Initialize MySQL Master-Slave replication with a script

Mysql Master-SlaveMySQL Master-Slave replication is natively supported by MySQL. However its configuration is not so simple. For each slave added as a replica, a few configuration steps must be done on both the master and itself.

So if you want to install a master instance on a machine or VM, and then install 5 other instances as slaves on other hosts, you will be doing quite a lot of back-and-forth configuration. I couldn’t find any way of configuring the replication automatically on the web, so I decided to create my own bash script to do it.

MySQL Master-Slave Replication

What is it and why use it ?

This form of replication is pretty simple: only a single instance, known as the master, creates or updates data. Each additional instance, called slave, simply keeps a copy of the master’s data, by replicating it each time the master has new data.

Using this form of replication serves 2 purposes:

  1. Have a backup at all times.
    • It is better in performance and risk than performing a full database dump each hour/day/month.
    • If the master dies, a slave can be turned into the new master.
  2. Improve performance.
    • If you have 1 master + 3 slaves and have only a few write operations, you can spread read operations on all 4 instances.
    • If you have lots of write operations, you could read from the 3 slaves only. This way your master could dedicate itself to writing only.

❗ The process of turning a slave into a master is not automatic and would require manual intervention. At least reading from the database would still work, only writes would fail. To do things properly you would also have to reconfigure all other slaves to be slaves of the new master… Maybe a sophisticated script could do this, but right now I’m only focusing on initializing the replication, as I don’t have a real need for production use, so this is a fight for another day 🙂

How does it work ?

When the master receives a query which modifies data, it translates the changes made to the database as events, and writes them in a binary log. Then events can be statement-based, row-based, or a mix of both. I wouldn’t worry too much about that… the default sounds good :p It’s row-based since MySQL 5.7.7 by the way, and it was statement-based before.

When a slave starts, it starts 2 threads:

  1. The IO thread: connects to the master to get the latest binary log data and copy it to a local relay log.
  2. The SQL thread: reads events from the relay log, and applies them to the database.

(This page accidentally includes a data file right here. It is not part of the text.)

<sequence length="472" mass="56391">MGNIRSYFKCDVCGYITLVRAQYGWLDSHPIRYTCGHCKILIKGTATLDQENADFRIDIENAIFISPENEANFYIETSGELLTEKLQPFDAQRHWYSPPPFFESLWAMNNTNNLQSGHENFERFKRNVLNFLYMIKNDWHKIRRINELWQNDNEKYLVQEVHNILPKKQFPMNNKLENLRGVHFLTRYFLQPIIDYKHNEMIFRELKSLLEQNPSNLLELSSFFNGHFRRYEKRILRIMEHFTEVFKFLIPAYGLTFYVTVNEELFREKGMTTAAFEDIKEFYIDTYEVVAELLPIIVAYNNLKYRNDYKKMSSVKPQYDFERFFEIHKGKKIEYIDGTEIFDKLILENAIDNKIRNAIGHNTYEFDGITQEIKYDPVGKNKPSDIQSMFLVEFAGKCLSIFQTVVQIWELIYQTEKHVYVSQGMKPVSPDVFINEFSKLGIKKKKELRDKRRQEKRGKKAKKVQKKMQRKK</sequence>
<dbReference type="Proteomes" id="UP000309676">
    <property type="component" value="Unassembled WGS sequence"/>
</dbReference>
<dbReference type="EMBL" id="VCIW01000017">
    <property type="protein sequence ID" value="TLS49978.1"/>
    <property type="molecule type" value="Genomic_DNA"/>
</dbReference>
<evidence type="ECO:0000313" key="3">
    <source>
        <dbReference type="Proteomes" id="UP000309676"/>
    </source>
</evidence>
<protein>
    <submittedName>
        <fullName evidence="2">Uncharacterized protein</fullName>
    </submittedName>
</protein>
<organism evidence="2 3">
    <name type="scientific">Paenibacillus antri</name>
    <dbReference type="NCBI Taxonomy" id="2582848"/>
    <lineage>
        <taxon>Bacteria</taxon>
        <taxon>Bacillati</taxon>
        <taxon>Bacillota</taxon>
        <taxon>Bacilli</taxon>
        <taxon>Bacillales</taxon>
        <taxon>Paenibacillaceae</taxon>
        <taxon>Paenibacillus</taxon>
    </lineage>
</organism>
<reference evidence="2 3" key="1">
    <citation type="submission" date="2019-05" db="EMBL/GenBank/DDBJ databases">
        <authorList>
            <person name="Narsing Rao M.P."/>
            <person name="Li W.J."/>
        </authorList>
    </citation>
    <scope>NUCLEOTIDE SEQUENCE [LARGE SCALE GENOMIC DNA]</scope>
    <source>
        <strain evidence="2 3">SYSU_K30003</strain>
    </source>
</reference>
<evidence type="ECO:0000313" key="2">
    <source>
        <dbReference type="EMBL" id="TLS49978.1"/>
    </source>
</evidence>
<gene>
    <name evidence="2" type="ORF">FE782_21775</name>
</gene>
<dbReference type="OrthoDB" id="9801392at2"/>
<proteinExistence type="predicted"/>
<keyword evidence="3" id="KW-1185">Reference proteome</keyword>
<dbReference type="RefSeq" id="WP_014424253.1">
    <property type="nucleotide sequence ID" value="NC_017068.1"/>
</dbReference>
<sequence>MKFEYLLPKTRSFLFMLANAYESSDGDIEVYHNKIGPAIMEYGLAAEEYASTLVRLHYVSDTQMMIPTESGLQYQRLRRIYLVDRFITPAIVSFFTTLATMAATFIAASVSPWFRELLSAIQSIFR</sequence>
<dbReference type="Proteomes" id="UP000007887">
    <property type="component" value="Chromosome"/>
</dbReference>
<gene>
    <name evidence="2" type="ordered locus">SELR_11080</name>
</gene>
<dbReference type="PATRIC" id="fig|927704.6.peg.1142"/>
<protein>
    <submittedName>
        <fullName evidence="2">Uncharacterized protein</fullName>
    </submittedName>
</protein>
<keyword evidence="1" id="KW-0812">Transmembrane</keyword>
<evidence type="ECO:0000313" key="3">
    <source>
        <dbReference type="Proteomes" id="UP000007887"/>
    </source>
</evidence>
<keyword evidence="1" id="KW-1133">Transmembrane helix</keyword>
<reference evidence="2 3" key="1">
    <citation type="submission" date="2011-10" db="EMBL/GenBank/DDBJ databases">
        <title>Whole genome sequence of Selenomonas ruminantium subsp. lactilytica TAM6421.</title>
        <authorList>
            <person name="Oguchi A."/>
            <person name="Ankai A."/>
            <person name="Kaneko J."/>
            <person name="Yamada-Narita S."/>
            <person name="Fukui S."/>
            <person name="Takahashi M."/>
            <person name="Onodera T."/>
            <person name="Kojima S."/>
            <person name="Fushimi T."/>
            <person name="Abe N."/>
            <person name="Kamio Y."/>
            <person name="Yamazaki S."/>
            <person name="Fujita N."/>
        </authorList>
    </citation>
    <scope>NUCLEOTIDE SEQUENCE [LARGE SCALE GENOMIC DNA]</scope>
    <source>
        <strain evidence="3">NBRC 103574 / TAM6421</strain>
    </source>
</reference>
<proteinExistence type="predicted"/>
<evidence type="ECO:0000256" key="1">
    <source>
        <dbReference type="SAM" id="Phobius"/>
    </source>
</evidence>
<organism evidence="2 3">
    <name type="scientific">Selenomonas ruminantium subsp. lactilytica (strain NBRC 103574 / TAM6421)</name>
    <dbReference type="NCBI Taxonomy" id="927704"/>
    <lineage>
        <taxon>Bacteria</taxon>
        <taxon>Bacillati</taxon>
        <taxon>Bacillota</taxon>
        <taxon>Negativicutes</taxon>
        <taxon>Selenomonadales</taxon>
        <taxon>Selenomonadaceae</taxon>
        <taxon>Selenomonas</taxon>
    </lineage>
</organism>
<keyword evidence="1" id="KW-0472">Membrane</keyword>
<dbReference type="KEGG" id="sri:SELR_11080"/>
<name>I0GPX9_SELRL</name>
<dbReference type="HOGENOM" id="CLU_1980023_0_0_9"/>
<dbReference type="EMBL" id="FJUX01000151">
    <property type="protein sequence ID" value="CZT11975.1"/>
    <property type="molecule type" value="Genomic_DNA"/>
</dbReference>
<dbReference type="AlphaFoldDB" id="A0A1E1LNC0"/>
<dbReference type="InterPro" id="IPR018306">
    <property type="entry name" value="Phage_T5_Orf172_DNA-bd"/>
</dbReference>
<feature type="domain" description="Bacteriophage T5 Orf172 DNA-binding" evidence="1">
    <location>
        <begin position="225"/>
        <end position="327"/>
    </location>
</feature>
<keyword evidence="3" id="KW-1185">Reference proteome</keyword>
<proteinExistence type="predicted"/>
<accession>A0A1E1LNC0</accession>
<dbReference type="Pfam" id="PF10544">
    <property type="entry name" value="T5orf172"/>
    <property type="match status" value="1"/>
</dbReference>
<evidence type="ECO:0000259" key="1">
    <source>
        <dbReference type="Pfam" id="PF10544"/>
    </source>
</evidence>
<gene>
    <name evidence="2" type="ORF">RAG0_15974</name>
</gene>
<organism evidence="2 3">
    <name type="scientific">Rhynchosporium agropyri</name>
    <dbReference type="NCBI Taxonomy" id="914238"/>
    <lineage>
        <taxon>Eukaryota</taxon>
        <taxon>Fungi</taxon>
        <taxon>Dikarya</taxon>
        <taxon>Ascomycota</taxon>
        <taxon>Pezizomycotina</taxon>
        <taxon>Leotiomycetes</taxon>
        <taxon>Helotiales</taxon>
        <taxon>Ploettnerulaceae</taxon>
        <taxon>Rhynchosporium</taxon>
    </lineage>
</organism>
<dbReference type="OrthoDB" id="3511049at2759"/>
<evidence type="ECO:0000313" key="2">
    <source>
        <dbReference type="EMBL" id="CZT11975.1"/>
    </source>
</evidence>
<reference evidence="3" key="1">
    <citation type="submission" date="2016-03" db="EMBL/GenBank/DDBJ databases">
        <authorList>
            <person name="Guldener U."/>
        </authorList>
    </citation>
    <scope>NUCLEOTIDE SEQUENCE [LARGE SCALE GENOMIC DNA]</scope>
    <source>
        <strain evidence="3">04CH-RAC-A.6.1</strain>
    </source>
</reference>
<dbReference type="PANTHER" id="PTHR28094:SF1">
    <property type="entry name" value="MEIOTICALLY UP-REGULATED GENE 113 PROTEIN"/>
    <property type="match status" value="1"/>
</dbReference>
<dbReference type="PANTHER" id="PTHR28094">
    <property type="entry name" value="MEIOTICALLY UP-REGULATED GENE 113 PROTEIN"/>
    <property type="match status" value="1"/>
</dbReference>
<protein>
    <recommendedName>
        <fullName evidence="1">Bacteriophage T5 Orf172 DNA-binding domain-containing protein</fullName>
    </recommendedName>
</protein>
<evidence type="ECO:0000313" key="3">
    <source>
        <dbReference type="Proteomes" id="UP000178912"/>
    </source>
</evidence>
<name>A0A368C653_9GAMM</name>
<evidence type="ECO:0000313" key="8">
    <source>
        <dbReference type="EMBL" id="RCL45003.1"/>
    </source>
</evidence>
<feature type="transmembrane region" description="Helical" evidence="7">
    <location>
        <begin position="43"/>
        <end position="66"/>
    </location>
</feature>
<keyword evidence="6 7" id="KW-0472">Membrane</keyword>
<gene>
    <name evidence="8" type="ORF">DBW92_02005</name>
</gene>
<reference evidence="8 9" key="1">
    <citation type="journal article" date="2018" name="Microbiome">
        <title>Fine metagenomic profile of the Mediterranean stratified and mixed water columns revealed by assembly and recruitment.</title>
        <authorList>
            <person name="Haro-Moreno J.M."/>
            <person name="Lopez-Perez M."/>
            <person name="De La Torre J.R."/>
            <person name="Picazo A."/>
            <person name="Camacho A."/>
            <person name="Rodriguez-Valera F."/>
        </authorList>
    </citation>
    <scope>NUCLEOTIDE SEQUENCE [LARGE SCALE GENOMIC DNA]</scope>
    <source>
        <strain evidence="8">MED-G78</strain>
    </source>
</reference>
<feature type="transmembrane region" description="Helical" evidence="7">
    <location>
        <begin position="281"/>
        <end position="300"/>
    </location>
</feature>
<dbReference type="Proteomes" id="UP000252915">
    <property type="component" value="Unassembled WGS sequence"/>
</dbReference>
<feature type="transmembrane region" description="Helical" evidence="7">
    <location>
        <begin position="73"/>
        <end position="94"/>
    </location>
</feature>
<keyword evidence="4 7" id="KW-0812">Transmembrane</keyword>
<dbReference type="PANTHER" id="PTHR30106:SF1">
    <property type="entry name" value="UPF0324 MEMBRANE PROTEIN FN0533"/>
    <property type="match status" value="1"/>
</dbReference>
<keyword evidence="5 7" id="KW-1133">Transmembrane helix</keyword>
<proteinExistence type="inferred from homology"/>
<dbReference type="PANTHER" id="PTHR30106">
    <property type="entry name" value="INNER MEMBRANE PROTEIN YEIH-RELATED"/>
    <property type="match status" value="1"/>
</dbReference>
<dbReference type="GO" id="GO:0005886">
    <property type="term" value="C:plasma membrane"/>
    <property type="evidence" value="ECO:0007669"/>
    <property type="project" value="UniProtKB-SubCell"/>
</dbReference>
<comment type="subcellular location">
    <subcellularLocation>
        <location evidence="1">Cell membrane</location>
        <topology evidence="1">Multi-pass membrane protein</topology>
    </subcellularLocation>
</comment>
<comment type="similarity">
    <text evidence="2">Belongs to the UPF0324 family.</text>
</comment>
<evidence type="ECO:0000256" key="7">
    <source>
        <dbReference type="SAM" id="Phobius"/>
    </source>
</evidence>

What is the standard procedure to set up replication ?

Many tutorials exist to set up a master and a slave. For example DigitalOcean and RackSpace have nice tutorials.

To sum up the important points of what they do:

  1. Set in the master’s configuration file:
    • server-id for a unique instance identifier
    • log-bin to specify where to store the binary log
    • binlog_do_db to specify which database(s) must be updated in the binary log
  2. Grant rights for slave replication to a user
  3. Lock the master database
  4. Using the SHOW MASTER STATUS command, save the binary log filename and position during the time of the dump.
  5. Perform a dump of the database.
  6. Unlock the master database.
  7. Set in the slave’s configuration file:
    • server-id for a unique instance identifier
    • relay-log to specify where to store the relay log
  8. Import the dump from step 5 into the slave database.
  9. Declare a master with the CHANGE MASTER TO command, with the following values:
    • The master hostname or IP.
    • The credentials for the user from step 2.
    • The binary log filename and position saved in step 4.

Locking the database in step 3 is necessary to guarantee that the dump represents the state of the database at the saved binary log position.

My script

The script I wrote does all of the above steps for a given database and a configurable list of slaves:

Double-click on the code to get the raw code with correct indentations. The tab indentations are important, especially for the multi-line HereDoc instructions.

Basically, this script automates all the steps detailed in the previous section. It only performs a single dump of the master database, saves it on the client which is running the script, before redistributing it to all slaves.

The only tricky part to understand is the master database locking. When locking a database, if you exit the session, it will be automatically unlocked. But what we need to do here is lock the database in a mysql client session, and perform the dump in an ssh session while it is locked. That is why the DigitalOcean tutorial suggests opening a new ssh window to do the dump while the mysql client session is still open in the first window.

To simulate this in bash, I lock the database and performed a long SLEEP in the mysql session as a background task. Then I perform the mysqldump, and finally kill the background mysql session to release the lock. Voilà !

3 Comments

  1. Nicolas said:

    Hi Thomas, I’m glad I could help. Thanks for sharing your upgrade. Cheers !

    October 19, 2016
    Reply
  2. giuseppe said:

    instead of mysqldump you can use rsync

    February 21, 2017
    Reply

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